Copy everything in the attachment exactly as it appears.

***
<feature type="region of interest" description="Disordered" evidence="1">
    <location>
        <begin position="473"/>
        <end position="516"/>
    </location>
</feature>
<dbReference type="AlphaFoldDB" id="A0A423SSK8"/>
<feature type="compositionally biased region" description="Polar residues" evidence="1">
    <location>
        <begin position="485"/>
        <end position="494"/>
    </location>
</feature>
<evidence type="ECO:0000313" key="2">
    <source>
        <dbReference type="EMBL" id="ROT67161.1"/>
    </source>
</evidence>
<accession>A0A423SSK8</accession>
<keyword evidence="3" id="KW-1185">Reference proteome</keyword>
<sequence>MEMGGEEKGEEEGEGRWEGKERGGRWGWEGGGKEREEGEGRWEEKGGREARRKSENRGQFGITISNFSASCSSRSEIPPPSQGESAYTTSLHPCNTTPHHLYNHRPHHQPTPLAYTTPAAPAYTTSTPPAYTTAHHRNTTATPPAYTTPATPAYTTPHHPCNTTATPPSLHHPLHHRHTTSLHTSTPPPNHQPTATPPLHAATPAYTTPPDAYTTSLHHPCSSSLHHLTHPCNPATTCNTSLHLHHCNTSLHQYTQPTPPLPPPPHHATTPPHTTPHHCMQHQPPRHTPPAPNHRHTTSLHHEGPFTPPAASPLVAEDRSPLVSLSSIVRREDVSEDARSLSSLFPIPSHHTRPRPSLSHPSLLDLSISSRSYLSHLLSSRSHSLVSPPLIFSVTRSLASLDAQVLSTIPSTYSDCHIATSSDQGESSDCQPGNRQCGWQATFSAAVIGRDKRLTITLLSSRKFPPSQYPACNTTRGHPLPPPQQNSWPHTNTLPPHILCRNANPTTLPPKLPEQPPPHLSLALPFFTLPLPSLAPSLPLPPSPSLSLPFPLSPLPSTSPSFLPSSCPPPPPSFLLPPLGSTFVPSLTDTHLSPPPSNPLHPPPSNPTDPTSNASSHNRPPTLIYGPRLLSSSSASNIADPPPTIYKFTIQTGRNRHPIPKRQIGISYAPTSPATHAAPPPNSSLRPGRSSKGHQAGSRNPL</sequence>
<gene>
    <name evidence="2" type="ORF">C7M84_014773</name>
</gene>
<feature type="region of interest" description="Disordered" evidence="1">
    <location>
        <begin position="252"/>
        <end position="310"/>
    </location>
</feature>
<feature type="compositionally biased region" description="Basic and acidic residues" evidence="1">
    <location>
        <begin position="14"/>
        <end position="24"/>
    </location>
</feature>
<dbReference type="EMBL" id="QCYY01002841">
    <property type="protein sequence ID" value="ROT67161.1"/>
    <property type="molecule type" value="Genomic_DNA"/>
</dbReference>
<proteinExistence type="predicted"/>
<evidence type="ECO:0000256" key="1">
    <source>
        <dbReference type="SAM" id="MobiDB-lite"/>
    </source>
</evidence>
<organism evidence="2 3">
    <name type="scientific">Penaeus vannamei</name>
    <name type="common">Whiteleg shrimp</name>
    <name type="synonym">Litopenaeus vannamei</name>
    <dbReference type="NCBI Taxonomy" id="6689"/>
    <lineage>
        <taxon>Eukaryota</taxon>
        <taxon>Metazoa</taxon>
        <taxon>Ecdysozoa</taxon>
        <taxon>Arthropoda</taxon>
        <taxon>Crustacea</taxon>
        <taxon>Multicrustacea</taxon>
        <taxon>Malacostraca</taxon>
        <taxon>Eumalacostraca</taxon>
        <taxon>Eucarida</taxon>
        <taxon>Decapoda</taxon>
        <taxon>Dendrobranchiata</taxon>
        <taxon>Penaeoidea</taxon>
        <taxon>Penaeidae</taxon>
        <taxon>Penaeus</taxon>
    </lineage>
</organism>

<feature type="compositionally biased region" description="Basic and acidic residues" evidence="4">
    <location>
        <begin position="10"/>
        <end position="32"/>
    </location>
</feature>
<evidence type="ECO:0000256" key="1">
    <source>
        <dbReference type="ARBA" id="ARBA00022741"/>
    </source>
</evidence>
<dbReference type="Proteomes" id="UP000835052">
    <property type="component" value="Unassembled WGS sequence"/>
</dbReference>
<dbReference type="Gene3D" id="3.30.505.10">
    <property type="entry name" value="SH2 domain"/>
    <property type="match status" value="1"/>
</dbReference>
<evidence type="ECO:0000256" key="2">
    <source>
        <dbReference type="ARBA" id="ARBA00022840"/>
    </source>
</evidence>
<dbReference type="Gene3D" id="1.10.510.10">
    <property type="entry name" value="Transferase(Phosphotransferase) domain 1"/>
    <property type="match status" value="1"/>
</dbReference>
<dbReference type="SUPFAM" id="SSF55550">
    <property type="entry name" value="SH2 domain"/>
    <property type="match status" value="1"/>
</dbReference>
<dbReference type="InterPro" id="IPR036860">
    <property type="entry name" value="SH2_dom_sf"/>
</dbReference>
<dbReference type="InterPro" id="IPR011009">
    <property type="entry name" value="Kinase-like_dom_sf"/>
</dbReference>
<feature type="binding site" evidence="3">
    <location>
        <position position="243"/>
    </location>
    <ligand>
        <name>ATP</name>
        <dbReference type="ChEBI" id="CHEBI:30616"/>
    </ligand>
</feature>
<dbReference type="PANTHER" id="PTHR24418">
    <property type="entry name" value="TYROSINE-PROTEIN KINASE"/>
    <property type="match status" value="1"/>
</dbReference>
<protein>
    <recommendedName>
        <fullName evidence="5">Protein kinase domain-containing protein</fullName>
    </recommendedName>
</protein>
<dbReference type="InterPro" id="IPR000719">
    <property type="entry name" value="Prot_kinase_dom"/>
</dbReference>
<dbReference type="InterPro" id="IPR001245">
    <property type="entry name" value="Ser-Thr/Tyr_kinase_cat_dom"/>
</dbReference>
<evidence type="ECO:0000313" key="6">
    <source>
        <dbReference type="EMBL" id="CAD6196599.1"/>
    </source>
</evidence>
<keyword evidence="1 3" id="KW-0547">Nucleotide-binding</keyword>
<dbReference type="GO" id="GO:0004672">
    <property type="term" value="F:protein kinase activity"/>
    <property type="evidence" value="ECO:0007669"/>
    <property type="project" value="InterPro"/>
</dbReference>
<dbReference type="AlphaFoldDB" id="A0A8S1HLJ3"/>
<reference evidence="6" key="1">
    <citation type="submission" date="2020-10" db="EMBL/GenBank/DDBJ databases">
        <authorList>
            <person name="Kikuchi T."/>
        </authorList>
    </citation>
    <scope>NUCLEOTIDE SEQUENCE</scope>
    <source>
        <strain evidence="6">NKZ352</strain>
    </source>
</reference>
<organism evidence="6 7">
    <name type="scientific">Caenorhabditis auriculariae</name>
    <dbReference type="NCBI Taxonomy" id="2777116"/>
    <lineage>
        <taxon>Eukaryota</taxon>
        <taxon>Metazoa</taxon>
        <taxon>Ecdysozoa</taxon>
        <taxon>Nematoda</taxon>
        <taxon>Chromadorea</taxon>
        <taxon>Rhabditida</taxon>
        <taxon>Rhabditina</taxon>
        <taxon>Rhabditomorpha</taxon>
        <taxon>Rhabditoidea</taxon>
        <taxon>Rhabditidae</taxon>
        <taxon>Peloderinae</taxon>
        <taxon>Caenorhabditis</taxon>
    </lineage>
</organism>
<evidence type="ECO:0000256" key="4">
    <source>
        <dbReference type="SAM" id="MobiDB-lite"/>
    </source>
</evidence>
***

<feature type="region of interest" description="Disordered" evidence="1">
    <location>
        <begin position="473"/>
        <end position="516"/>
    </location>
</feature>
<dbReference type="AlphaFoldDB" id="A0A423SSK8"/>
<feature type="compositionally biased region" description="Polar residues" evidence="1">
    <location>
        <begin position="485"/>
        <end position="494"/>
    </location>
</feature>
<evidence type="ECO:0000313" key="2">
    <source>
        <dbReference type="EMBL" id="ROT67161.1"/>
    </source>
</evidence>
<accession>A0A423SSK8</accession>
<keyword evidence="3" id="KW-1185">Reference proteome</keyword>
<sequence>MEMGGEEKGEEEGEGRWEGKERGGRWGWEGGGKEREEGEGRWEEKGGREARRKSENRGQFGITISNFSASCSSRSEIPPPSQGESAYTTSLHPCNTTPHHLYNHRPHHQPTPLAYTTPAAPAYTTSTPPAYTTAHHRNTTATPPAYTTPATPAYTTPHHPCNTTATPPSLHHPLHHRHTTSLHTSTPPPNHQPTATPPLHAATPAYTTPPDAYTTSLHHPCSSSLHHLTHPCNPATTCNTSLHLHHCNTSLHQYTQPTPPLPPPPHHATTPPHTTPHHCMQHQPPRHTPPAPNHRHTTSLHHEGPFTPPAASPLVAEDRSPLVSLSSIVRREDVSEDARSLSSLFPIPSHHTRPRPSLSHPSLLDLSISSRSYLSHLLSSRSHSLVSPPLIFSVTRSLASLDAQVLSTIPSTYSDCHIATSSDQGESSDCQPGNRQCGWQATFSAAVIGRDKRLTITLLSSRKFPPSQYPACNTTRGHPLPPPQQNSWPHTNTLPPHILCRNANPTTLPPKLPEQPPPHLSLALPFFTLPLPSLAPSLPLPPSPSLSLPFPLSPLPSTSPSFLPSSCPPPPPSFLLPPLGSTFVPSLTDTHLSPPPSNPLHPPPSNPTDPTSNASSHNRPPTLIYGPRLLSSSSASNIADPPPTIYKFTIQTGRNRHPIPKRQIGISYAPTSPATHAAPPPNSSLRPGRSSKGHQAGSRNPL</sequence>
<gene>
    <name evidence="2" type="ORF">C7M84_014773</name>
</gene>
<feature type="region of interest" description="Disordered" evidence="1">
    <location>
        <begin position="252"/>
        <end position="310"/>
    </location>
</feature>
<feature type="compositionally biased region" description="Basic and acidic residues" evidence="1">
    <location>
        <begin position="14"/>
        <end position="24"/>
    </location>
</feature>
<dbReference type="EMBL" id="QCYY01002841">
    <property type="protein sequence ID" value="ROT67161.1"/>
    <property type="molecule type" value="Genomic_DNA"/>
</dbReference>
<proteinExistence type="predicted"/>
<evidence type="ECO:0000256" key="1">
    <source>
        <dbReference type="SAM" id="MobiDB-lite"/>
    </source>
</evidence>
<organism evidence="2 3">
    <name type="scientific">Penaeus vannamei</name>
    <name type="common">Whiteleg shrimp</name>
    <name type="synonym">Litopenaeus vannamei</name>
    <dbReference type="NCBI Taxonomy" id="6689"/>
    <lineage>
        <taxon>Eukaryota</taxon>
        <taxon>Metazoa</taxon>
        <taxon>Ecdysozoa</taxon>
        <taxon>Arthropoda</taxon>
        <taxon>Crustacea</taxon>
        <taxon>Multicrustacea</taxon>
        <taxon>Malacostraca</taxon>
        <taxon>Eumalacostraca</taxon>
        <taxon>Eucarida</taxon>
        <taxon>Decapoda</taxon>
        <taxon>Dendrobranchiata</taxon>
        <taxon>Penaeoidea</taxon>
        <taxon>Penaeidae</taxon>
        <taxon>Penaeus</taxon>
    </lineage>
</organism>

<feature type="compositionally biased region" description="Basic and acidic residues" evidence="4">
    <location>
        <begin position="10"/>
        <end position="32"/>
    </location>
</feature>
<evidence type="ECO:0000256" key="1">
    <source>
        <dbReference type="ARBA" id="ARBA00022741"/>
    </source>
</evidence>
<dbReference type="Proteomes" id="UP000835052">
    <property type="component" value="Unassembled WGS sequence"/>
</dbReference>
<dbReference type="Gene3D" id="3.30.505.10">
    <property type="entry name" value="SH2 domain"/>
    <property type="match status" value="1"/>
</dbReference>
<evidence type="ECO:0000256" key="2">
    <source>
        <dbReference type="ARBA" id="ARBA00022840"/>
    </source>
</evidence>
<dbReference type="Gene3D" id="1.10.510.10">
    <property type="entry name" value="Transferase(Phosphotransferase) domain 1"/>
    <property type="match status" value="1"/>
</dbReference>
<dbReference type="SUPFAM" id="SSF55550">
    <property type="entry name" value="SH2 domain"/>
    <property type="match status" value="1"/>
</dbReference>
<dbReference type="InterPro" id="IPR036860">
    <property type="entry name" value="SH2_dom_sf"/>
</dbReference>
<dbReference type="InterPro" id="IPR011009">
    <property type="entry name" value="Kinase-like_dom_sf"/>
</dbReference>
<feature type="binding site" evidence="3">
    <location>
        <position position="243"/>
    </location>
    <ligand>
        <name>ATP</name>
        <dbReference type="ChEBI" id="CHEBI:30616"/>
    </ligand>
</feature>
<dbReference type="PANTHER" id="PTHR24418">
    <property type="entry name" value="TYROSINE-PROTEIN KINASE"/>
    <property type="match status" value="1"/>
</dbReference>
<protein>
    <recommendedName>
        <fullName evidence="5">Protein kinase domain-containing protein</fullName>
    </recommendedName>
</protein>
<dbReference type="InterPro" id="IPR000719">
    <property type="entry name" value="Prot_kinase_dom"/>
</dbReference>
<dbReference type="InterPro" id="IPR001245">
    <property type="entry name" value="Ser-Thr/Tyr_kinase_cat_dom"/>
</dbReference>
<evidence type="ECO:0000313" key="6">
    <source>
        <dbReference type="EMBL" id="CAD6196599.1"/>
    </source>
</evidence>
<keyword evidence="1 3" id="KW-0547">Nucleotide-binding</keyword>
<dbReference type="GO" id="GO:0004672">
    <property type="term" value="F:protein kinase activity"/>
    <property type="evidence" value="ECO:0007669"/>
    <property type="project" value="InterPro"/>
</dbReference>
<dbReference type="AlphaFoldDB" id="A0A8S1HLJ3"/>
<reference evidence="6" key="1">
    <citation type="submission" date="2020-10" db="EMBL/GenBank/DDBJ databases">
        <authorList>
            <person name="Kikuchi T."/>
        </authorList>
    </citation>
    <scope>NUCLEOTIDE SEQUENCE</scope>
    <source>
        <strain evidence="6">NKZ352</strain>
    </source>
</reference>
<organism evidence="6 7">
    <name type="scientific">Caenorhabditis auriculariae</name>
    <dbReference type="NCBI Taxonomy" id="2777116"/>
    <lineage>
        <taxon>Eukaryota</taxon>
        <taxon>Metazoa</taxon>
        <taxon>Ecdysozoa</taxon>
        <taxon>Nematoda</taxon>
        <taxon>Chromadorea</taxon>
        <taxon>Rhabditida</taxon>
        <taxon>Rhabditina</taxon>
        <taxon>Rhabditomorpha</taxon>
        <taxon>Rhabditoidea</taxon>
        <taxon>Rhabditidae</taxon>
        <taxon>Peloderinae</taxon>
        <taxon>Caenorhabditis</taxon>
    </lineage>
</organism>
<evidence type="ECO:0000256" key="4">
    <source>
        <dbReference type="SAM" id="MobiDB-lite"/>
    </source>
</evidence>